The percentage is low - 20%. And you're saying that the zygote has nothing to do with the 80% that is what makes a human special, apart from its biological makeup. But that doesn't make sense to me because, there can be no 80% without the 20%. In other words, sure, the cell may have nothing to do with the Who the human is. But there can be no Who without that 20%.


No I think you got me wrong just there, I was just leading into another argument, saying that destroying the cell is not the problem, the real issue would be in destroying the dna, and DNA isn't even scientifically alive oO you can't push your arguments back further than consciousness for it not to lose it's credibility is what I thought.

gumtree, I agree with the complexity you accord to this matter, I was merely trying to generalise, because as we know, all rules have exceptions. My goal was to clarify the scientifical concept of who should and should not be considered alive. All I'm saying is that as long as the embryo/terminal patient doesn't "know" of it's own existance, no morals should ban abortion or eutanasy.

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PostPosted: Wed Mar 11, 2009 10:37 am 
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Hannah17 wrote:
Here's a 12-year old girl with a very effective pro-life speech:

(url edited out)

It's only five minutes, take the time to watch it - she pretty much sums it all up!


I have taken time to watch this and have not yet read the entire forum but I can see many gapping holes in the arguement. IF 150,000 unborn peopl/children/cells or cluster of cells are aborted yearly ask yourself why. They are enevitabely unwanted. No woman cannot think hard before aborting and it may stay with them for life but it's better not to have 150,000 unwanted children born yearly.

It was a very articulate speach by a young girl but too much for her own young mind to possibly comprehend all the variables in play. It is also clear evidence of the influence her PARENT'S had on her 'stance'.

If someone killed me before birth I am sure It wouldn't stop my zest for lie. I'd get here eventualy. For all we know any of us could have died prematurely anyway coutnless of times.

All in all if we live in a free society noone has the right to limit our possiblities or choices.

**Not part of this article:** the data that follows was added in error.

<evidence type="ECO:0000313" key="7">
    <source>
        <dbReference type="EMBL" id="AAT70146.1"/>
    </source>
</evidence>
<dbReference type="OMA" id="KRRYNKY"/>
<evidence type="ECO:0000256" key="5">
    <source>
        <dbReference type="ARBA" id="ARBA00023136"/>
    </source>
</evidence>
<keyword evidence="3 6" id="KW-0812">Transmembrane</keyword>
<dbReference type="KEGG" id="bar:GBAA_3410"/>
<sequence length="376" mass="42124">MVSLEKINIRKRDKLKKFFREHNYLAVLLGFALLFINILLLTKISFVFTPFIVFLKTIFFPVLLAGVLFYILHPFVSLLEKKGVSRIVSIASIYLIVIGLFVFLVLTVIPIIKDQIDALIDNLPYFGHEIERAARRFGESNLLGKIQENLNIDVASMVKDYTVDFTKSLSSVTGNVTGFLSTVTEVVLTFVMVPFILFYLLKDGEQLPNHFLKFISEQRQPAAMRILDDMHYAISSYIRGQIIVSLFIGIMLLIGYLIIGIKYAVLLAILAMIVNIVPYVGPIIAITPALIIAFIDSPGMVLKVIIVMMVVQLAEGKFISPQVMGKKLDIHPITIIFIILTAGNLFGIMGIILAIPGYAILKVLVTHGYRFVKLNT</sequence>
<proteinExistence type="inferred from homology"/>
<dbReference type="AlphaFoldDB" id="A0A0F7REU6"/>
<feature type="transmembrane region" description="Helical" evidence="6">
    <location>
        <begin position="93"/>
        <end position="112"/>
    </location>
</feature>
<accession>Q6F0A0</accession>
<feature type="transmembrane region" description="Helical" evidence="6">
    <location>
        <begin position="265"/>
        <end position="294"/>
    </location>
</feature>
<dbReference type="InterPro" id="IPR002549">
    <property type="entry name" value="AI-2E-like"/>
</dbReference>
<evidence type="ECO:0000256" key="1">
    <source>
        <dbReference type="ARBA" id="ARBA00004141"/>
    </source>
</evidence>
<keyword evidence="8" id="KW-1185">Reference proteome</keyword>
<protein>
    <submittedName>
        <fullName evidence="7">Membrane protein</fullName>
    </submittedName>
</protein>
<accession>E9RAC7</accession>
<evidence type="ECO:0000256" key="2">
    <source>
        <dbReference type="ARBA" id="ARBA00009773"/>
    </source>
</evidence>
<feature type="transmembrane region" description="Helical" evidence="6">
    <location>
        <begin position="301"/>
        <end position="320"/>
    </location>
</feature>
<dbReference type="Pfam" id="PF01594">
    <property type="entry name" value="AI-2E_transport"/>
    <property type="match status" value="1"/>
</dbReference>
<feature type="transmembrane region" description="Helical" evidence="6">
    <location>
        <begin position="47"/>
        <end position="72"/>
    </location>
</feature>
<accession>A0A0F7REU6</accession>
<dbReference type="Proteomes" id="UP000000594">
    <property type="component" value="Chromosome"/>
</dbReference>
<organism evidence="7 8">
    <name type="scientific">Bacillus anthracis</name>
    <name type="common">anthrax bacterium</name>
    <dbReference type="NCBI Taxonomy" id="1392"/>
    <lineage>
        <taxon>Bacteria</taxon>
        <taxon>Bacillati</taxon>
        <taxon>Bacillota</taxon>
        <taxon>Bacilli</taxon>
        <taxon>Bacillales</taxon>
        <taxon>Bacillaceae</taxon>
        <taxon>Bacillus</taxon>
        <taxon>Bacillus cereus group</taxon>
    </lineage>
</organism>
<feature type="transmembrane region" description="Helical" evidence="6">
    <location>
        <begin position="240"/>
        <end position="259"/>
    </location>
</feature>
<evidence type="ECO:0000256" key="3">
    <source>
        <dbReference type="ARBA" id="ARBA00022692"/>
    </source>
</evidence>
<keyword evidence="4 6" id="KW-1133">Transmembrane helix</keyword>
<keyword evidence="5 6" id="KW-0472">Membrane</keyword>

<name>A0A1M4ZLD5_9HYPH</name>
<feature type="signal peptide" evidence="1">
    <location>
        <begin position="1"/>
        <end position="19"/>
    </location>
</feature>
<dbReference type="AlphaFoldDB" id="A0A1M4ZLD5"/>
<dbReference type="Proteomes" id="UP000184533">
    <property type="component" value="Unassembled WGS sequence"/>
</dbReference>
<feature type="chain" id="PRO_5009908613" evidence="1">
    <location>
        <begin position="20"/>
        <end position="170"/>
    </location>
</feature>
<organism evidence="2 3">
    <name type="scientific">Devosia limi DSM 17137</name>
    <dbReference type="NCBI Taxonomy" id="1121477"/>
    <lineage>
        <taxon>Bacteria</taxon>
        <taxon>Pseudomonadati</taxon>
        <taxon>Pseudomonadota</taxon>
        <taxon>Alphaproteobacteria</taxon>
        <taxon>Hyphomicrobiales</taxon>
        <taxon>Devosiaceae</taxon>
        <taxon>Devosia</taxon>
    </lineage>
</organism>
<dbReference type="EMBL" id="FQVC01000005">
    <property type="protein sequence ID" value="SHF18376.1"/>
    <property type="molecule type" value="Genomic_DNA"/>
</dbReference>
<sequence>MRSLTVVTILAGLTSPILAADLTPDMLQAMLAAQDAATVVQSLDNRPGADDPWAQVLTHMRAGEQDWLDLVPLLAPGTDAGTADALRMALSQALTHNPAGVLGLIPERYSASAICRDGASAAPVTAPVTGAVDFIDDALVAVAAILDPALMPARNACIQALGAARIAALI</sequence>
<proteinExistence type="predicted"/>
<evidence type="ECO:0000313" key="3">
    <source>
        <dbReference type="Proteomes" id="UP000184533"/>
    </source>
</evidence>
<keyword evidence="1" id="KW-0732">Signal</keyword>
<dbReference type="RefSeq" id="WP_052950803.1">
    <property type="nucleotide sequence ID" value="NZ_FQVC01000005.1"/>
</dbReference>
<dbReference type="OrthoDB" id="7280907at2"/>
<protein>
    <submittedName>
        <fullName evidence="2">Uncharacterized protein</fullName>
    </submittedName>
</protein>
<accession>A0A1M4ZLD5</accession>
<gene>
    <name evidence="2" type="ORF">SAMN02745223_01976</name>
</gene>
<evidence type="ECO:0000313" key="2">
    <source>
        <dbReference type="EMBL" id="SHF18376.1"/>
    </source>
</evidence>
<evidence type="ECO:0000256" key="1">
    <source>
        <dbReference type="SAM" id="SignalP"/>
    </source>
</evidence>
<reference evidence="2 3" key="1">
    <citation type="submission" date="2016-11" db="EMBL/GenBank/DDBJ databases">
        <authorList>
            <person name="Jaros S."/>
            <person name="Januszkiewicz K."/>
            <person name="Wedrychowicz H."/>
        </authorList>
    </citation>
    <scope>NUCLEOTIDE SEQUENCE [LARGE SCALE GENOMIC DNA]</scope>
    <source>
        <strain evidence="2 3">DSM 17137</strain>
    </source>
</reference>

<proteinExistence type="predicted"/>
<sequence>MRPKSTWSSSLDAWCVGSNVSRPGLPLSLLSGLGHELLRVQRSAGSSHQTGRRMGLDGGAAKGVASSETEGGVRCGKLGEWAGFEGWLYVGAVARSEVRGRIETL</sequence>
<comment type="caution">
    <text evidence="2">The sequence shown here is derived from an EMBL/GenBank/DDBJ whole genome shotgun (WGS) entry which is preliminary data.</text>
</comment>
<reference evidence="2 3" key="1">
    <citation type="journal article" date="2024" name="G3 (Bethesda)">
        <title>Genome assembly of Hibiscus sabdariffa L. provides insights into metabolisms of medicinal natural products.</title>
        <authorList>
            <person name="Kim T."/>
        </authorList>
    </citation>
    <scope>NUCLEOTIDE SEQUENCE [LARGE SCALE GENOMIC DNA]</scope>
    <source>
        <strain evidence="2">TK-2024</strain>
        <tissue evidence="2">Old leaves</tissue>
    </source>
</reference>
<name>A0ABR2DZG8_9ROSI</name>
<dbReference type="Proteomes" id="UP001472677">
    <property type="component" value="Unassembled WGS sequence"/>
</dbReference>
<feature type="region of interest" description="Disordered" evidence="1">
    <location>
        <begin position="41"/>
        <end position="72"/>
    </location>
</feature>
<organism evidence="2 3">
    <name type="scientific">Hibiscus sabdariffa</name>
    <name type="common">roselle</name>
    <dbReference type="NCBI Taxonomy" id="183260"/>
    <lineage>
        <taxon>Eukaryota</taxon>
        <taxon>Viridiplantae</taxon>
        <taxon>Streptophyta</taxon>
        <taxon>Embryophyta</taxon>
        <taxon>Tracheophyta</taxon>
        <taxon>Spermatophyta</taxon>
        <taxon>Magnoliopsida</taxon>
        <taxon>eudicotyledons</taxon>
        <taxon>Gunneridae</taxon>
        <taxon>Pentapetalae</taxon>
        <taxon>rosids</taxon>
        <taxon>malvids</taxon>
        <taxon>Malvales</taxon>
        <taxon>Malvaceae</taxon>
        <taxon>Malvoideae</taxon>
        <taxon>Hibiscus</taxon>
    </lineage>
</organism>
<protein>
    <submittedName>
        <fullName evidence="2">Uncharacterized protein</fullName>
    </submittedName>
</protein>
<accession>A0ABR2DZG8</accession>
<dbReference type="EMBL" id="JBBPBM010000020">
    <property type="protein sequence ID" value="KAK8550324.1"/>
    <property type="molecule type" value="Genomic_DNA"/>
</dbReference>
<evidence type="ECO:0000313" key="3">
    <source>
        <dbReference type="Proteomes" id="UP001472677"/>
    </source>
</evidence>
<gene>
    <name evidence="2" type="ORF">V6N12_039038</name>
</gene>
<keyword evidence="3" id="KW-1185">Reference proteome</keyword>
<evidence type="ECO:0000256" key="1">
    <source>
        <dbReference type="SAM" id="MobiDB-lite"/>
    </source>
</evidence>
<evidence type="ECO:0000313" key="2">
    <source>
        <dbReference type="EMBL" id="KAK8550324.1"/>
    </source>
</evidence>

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PostPosted: Thu Mar 12, 2009 8:51 pm 
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About 70% of fertilized eggs fail to attach to the uterine lining on their own. Thus 70% of potential humans are aborted by women due to their menstrual cycle.

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PostPosted: Thu Mar 12, 2009 11:17 pm 
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Which blows my mind. Statistically (Women's fertile "times"/low male sperm count) and other everyday factors would make it seem that there would rarely be a case in which accidental pregnancy occured (girls pregnant after their first time, a condom breaking leading to pregnancy, birth control pill/patch/shot failing. It would seem that one time "oops" cases almost could never happen. Some couples try for a child and still take years or never have one. Then a couple of kids have some stupid fun one time down on the river after prom and BAM, not so proud parents.

Yin

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PostPosted: Fri Mar 13, 2009 9:50 am 
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I guess people talk about early giving birth more often than they do about not being able to have a child, but it's true that those statistics are strange to hear. Important topicwise there is that they would make irresponsible young parents and that therefore they should be allowed and even advised abortion, unless their case is special

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PostPosted: Sat Mar 14, 2009 4:47 pm 
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YinYangSearcher wrote:
Which blows my mind. Statistically (Women's fertile "times"/low male sperm count) and other everyday factors would make it seem that there would rarely be a case in which accidental pregnancy occured (girls pregnant after their first time, a condom breaking leading to pregnancy, birth control pill/patch/shot failing. It would seem that one time "oops" cases almost could never happen. Some couples try for a child and still take years or never have one. Then a couple of kids have some stupid fun one time down on the river after prom and BAM, not so proud parents.

Yin


:lol:

Not fair! huh? :wink:

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Collective fear stimulates herd instinct, and tends to produce ferocity toward those who are not regarded as members of the herd.
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PostPosted: Sat Mar 21, 2009 9:16 am 
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Haha. that took an unexpected tangent.
Those are strange statistics indeed. From what country (if any) do they come from or cover? for one I know Irish are considered extremely fertile. This I see because of the still low Irish population. I heard that if a woman gives birt to a daughter will inherit some but not all her mother's fertility and it leads to a sliding scale. therefore the larger the population gets the less likely it will continue to grow rapidly.
I know this is a very simplified version of this theory and don't know if it has much scientific backing. Just wondering if anyone heard this too.
Not too many sccathing comments please. just throwing it out there I myself consider my self an open minded sceptic :P.



All sects are different, because they come from men; morality is everywhere the same, because it comes from God. ~Voltaire